Mrs. Stoner was born in Porter county, July 6, 1853, and is the sixth in order of nativity in a family of eleven children, seven of whom were sons and four daughters. Her parents were William H. and Adeline (Morton) White. The six surviving children of this interesting family are as follows: Fletcher, a resident of Valparaiso, Indiana, and a retired farmer; Francis, a farmer of Morgan township; Mrs. Stoner; Ella, wife of Jacob E. Hall, a real estate dealer of Valparaiso; Martha, wife of Charles Crow, a citizen of Logan, Iowa, formerly superintendent of the city schools; and William, of Visalia, California, a retired farmer. All six are married and the wife of the last named was Geneva Talbot. The father was a native of Ohio and married and began life in his native state. He joined a party of twenty-one of the Whites and started in wagons across the plains in true pioneer fashion with Illinois as an objective point. Sickness came to the little colony, however, and they halted in Porter county, Indiana, the father buying forty acres of land in Center township. He later sold that and bought land in Morgan township, upon which he erected a house, the same being destroyed by fire. He sold his land and purchased another piece and before he died he owned over two hundred acres in the county. This good man was a Republican and he and his wife were Methodists. Church of that denomination was at first held in the rustic school houses and later a church was erected on his farm, he aiding materially in the building of it. The mother was born in the same locality as her husband and they are both interred in the old homestead cemetery.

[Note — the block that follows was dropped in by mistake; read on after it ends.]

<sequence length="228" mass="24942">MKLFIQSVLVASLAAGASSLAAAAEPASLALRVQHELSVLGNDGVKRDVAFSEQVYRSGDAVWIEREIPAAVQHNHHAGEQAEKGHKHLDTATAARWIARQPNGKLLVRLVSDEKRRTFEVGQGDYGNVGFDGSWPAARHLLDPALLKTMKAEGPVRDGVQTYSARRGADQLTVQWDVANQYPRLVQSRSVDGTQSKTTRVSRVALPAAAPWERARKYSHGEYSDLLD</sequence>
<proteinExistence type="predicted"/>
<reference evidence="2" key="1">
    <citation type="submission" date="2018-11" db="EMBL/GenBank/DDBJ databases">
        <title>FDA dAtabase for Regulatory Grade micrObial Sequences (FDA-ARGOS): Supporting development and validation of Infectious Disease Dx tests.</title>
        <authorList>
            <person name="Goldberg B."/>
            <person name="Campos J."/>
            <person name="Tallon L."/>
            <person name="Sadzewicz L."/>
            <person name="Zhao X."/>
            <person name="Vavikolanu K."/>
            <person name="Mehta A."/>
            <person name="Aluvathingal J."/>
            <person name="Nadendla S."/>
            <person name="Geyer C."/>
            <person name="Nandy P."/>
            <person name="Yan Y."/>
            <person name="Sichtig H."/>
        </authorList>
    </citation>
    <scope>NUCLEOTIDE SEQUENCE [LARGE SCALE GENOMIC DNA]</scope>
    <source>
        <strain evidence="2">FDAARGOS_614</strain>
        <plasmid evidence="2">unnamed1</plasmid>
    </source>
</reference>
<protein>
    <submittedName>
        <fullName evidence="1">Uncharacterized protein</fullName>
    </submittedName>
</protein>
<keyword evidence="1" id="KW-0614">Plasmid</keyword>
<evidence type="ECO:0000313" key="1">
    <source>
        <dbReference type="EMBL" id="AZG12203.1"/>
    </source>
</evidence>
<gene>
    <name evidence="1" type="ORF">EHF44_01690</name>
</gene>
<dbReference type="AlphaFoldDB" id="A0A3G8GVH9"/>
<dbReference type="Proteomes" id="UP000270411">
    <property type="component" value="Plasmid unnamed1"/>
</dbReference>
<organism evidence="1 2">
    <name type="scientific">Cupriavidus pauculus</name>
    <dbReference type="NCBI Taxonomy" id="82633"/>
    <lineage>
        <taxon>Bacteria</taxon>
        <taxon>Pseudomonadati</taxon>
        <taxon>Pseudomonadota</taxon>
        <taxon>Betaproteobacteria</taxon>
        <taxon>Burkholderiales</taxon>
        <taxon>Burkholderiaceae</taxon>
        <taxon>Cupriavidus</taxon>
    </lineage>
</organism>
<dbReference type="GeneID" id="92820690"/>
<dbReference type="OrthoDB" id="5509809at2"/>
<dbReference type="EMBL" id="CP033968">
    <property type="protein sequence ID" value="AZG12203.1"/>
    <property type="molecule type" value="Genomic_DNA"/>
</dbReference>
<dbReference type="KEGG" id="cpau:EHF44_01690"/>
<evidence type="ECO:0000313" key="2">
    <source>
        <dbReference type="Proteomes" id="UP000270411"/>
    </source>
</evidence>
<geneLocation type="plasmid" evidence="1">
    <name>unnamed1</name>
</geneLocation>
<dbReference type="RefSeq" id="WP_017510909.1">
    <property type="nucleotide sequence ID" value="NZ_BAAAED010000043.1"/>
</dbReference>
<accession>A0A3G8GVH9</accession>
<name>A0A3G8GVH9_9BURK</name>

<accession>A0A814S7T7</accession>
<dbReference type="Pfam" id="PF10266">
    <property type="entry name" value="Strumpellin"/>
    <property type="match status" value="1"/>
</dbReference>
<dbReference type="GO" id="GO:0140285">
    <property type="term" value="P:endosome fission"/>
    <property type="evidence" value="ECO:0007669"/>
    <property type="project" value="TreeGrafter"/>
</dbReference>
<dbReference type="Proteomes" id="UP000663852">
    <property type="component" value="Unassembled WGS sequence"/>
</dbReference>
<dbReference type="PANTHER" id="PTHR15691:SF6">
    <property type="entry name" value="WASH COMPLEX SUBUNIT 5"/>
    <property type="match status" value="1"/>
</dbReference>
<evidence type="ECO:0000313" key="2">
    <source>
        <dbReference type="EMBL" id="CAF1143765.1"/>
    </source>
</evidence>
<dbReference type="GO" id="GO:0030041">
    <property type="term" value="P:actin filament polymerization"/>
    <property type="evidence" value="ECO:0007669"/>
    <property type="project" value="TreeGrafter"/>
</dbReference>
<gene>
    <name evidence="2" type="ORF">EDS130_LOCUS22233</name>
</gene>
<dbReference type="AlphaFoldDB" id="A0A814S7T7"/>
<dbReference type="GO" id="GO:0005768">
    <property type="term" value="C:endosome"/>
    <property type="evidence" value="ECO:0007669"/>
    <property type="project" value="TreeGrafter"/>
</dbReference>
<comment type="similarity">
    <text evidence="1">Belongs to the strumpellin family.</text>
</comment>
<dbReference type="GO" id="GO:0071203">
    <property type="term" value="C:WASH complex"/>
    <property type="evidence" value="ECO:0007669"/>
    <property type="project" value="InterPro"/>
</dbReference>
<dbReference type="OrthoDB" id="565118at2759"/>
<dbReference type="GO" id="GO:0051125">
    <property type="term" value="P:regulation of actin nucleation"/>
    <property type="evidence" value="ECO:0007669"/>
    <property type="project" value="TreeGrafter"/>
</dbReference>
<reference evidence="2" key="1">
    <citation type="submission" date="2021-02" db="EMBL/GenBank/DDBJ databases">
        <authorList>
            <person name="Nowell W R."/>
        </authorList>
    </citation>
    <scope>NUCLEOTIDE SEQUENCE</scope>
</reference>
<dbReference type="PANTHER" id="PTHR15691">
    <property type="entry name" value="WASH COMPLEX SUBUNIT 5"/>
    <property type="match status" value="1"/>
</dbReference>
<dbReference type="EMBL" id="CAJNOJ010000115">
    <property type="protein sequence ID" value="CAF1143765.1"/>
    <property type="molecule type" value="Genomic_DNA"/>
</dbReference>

Mr. and Mrs. Stoner began their agricultural career as renters about three miles east of their present home and it was four years before they owned their home. In that time they acquired a capital of $1,000 and with this bought their present home of eighty acres, going in debt for much of it. Their first habitation was a little "up and down" board affair, with not a foot of plaster in the whole house and the stable was only a temporary place for stock. But although they began at the bottom of the ladder, today they have one hundred and twenty acres of the best land in the county, within two and one half miles of Valparaiso, eighty acres being in Morgan township and forty in Center township. They have a fine, modern residence, excellent outbuildings, and fruitful orchards.

Mr. Stoner is a tried and true Democrat and he takes a public spirited interest in all measures projected for the general welfare. He and his wife are devout members of the Methodist church in Valparaiso, but they originally belonged to the church in Morgan township, Mr. Stoner then being one of the stewards and for six years superintendent of the Sunday school. They are estimable people, worthy of being counted as of the very flower of citizenship.

Source: Lewis Publishing Company. 1912. History of Porter County, Indiana: A Narrative Account of its Historical Progress, its People and its Principal Interests. Chicago, Illinois: Lewis Publishing Company. 881 p.
Page(s) in Source: 484-486

This biography has been transcribed exactly as it was originally published in the source. Please note that we do not provide photocopies or digital scans of biographies appearing on this website.

Biography transcribed by Steven R. Shook